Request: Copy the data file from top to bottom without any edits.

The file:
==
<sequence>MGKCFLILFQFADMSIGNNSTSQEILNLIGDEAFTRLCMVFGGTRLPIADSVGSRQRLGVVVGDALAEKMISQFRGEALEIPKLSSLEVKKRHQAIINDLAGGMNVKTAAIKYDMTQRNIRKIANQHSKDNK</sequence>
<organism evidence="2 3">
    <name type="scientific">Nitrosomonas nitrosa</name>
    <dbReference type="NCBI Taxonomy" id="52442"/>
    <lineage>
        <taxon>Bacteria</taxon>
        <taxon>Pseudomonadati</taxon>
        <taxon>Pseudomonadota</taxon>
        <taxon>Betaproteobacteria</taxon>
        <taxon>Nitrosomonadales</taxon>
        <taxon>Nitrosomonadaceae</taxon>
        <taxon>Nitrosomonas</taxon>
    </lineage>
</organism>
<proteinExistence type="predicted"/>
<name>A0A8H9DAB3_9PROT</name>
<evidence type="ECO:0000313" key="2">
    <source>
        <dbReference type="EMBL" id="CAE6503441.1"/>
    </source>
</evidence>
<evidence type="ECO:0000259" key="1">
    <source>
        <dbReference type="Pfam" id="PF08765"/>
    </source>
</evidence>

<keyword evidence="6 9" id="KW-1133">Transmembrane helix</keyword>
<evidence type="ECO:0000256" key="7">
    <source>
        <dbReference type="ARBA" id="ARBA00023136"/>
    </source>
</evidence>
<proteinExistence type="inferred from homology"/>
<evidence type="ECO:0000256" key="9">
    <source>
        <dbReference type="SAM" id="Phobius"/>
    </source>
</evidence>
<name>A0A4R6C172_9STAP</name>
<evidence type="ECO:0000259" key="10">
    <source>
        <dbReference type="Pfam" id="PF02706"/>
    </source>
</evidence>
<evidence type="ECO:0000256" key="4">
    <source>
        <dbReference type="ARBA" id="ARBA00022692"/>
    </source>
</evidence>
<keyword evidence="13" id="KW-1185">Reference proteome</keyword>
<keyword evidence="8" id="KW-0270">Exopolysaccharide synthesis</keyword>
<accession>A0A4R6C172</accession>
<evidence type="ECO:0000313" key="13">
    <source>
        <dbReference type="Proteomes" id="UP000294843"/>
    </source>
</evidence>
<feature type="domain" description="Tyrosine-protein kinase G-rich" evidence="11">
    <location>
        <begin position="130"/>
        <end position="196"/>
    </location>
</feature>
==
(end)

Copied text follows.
<sequence>MGKCFLILFQFADMSIGNNSTSQEILNLIGDEAFTRLCMVFGGTRLPIADSVGSRQRLGVVVGDALAEKMISQFRGEALEIPKLSSLEVKKRHQAIINDLAGGMNVKTAAIKYDMTQRNIRKIANQHSKDNK</sequence>
<organism evidence="2 3">
    <name type="scientific">Nitrosomonas nitrosa</name>
    <dbReference type="NCBI Taxonomy" id="52442"/>
    <lineage>
        <taxon>Bacteria</taxon>
        <taxon>Pseudomonadati</taxon>
        <taxon>Pseudomonadota</taxon>
        <taxon>Betaproteobacteria</taxon>
        <taxon>Nitrosomonadales</taxon>
        <taxon>Nitrosomonadaceae</taxon>
        <taxon>Nitrosomonas</taxon>
    </lineage>
</organism>
<proteinExistence type="predicted"/>
<name>A0A8H9DAB3_9PROT</name>
<evidence type="ECO:0000313" key="2">
    <source>
        <dbReference type="EMBL" id="CAE6503441.1"/>
    </source>
</evidence>
<evidence type="ECO:0000259" key="1">
    <source>
        <dbReference type="Pfam" id="PF08765"/>
    </source>
</evidence>

<keyword evidence="6 9" id="KW-1133">Transmembrane helix</keyword>
<evidence type="ECO:0000256" key="7">
    <source>
        <dbReference type="ARBA" id="ARBA00023136"/>
    </source>
</evidence>
<proteinExistence type="inferred from homology"/>
<evidence type="ECO:0000256" key="9">
    <source>
        <dbReference type="SAM" id="Phobius"/>
    </source>
</evidence>
<name>A0A4R6C172_9STAP</name>
<evidence type="ECO:0000259" key="10">
    <source>
        <dbReference type="Pfam" id="PF02706"/>
    </source>
</evidence>
<evidence type="ECO:0000256" key="4">
    <source>
        <dbReference type="ARBA" id="ARBA00022692"/>
    </source>
</evidence>
<keyword evidence="13" id="KW-1185">Reference proteome</keyword>
<keyword evidence="8" id="KW-0270">Exopolysaccharide synthesis</keyword>
<accession>A0A4R6C172</accession>
<evidence type="ECO:0000313" key="13">
    <source>
        <dbReference type="Proteomes" id="UP000294843"/>
    </source>
</evidence>
<feature type="domain" description="Tyrosine-protein kinase G-rich" evidence="11">
    <location>
        <begin position="130"/>
        <end position="196"/>
    </location>
</feature>